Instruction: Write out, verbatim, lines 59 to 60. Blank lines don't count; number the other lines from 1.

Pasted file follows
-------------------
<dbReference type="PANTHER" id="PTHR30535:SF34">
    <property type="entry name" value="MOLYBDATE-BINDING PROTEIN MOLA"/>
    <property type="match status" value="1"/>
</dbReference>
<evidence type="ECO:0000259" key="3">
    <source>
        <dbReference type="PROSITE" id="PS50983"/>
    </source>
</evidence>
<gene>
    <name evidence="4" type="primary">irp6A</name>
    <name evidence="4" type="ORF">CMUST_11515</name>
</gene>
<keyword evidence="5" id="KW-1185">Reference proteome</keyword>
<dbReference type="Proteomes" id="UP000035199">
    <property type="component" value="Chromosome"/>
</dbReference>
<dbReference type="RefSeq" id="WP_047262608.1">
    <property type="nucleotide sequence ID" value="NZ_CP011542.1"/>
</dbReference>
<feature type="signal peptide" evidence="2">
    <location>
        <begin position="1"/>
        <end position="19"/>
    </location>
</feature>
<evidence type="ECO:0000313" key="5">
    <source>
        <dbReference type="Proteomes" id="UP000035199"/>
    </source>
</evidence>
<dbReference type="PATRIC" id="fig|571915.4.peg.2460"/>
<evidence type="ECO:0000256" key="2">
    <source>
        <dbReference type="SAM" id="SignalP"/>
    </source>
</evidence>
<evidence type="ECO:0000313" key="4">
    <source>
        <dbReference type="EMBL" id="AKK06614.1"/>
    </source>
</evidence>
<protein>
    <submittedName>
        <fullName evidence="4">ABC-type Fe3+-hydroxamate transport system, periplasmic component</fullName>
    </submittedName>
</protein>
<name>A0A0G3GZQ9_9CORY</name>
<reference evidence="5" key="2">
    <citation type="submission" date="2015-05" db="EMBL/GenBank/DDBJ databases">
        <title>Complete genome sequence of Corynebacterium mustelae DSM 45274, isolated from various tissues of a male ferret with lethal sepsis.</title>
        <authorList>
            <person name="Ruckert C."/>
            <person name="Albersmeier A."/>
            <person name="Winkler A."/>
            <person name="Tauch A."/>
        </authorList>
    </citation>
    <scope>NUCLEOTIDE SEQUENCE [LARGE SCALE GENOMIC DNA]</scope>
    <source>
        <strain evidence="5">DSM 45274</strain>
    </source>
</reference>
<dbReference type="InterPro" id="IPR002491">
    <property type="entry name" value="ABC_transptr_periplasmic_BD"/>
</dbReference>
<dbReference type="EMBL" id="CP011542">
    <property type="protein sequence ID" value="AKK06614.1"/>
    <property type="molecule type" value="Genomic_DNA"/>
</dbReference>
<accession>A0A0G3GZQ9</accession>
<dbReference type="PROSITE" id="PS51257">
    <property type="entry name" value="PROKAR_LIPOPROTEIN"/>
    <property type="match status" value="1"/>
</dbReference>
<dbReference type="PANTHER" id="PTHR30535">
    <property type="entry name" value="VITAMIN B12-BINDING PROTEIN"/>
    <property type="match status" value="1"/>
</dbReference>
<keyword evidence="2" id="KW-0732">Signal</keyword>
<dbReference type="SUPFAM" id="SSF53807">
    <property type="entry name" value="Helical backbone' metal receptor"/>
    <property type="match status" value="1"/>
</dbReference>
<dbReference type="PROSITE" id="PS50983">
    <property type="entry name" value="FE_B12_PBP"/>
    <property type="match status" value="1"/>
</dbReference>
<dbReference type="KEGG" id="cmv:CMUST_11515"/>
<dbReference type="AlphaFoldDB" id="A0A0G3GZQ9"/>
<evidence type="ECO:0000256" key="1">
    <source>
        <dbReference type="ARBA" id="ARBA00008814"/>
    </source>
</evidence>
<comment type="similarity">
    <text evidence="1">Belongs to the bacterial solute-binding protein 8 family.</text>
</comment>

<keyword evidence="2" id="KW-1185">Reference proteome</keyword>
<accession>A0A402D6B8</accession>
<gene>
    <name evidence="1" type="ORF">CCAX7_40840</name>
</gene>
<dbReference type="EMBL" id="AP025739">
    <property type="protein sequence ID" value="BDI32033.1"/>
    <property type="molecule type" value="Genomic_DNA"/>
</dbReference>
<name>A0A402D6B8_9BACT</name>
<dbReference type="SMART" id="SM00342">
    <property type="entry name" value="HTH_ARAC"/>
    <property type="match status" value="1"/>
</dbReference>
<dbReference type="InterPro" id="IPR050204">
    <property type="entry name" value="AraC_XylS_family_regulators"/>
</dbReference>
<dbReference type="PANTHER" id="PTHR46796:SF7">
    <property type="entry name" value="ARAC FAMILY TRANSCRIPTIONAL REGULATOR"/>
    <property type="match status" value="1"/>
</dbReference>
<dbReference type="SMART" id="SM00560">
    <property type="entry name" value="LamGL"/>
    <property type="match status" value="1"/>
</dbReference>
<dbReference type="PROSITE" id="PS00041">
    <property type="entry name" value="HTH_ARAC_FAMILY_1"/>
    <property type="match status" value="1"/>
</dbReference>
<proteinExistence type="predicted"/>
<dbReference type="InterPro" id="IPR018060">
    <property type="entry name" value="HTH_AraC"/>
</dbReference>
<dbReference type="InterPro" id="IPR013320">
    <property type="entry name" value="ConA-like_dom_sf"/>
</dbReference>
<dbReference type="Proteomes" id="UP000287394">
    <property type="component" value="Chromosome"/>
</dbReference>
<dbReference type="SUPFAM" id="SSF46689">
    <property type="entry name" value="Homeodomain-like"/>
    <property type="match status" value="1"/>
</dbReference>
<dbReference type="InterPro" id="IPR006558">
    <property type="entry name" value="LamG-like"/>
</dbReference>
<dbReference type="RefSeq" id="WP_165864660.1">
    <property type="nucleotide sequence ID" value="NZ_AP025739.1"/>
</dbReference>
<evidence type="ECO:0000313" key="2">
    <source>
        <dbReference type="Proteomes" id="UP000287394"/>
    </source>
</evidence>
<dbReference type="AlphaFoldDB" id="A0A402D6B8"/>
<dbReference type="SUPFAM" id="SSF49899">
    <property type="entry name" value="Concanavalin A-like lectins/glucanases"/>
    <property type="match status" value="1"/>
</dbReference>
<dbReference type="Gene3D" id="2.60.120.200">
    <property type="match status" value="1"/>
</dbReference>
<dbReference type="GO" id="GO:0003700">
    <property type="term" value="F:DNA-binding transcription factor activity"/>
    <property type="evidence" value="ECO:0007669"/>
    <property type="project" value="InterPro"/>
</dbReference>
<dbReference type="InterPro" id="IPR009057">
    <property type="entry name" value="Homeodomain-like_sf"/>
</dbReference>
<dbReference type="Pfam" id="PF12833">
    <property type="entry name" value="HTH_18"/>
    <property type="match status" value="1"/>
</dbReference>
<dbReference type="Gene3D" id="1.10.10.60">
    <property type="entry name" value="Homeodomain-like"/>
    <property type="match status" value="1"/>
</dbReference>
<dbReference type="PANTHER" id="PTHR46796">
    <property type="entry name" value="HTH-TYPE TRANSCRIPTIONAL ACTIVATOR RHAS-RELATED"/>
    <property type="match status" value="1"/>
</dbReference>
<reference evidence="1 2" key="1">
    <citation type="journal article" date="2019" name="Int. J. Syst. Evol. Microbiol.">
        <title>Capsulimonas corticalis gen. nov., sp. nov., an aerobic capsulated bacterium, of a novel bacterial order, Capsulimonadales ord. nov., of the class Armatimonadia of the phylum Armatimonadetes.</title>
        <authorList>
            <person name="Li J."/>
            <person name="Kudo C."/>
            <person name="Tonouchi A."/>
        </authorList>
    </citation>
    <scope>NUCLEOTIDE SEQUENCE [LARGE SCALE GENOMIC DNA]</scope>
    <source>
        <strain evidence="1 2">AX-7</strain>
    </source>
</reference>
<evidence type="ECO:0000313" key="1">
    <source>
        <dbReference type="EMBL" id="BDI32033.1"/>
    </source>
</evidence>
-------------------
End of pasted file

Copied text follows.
    <scope>NUCLEOTIDE SEQUENCE [LARGE SCALE GENOMIC DNA]</scope>
    <source>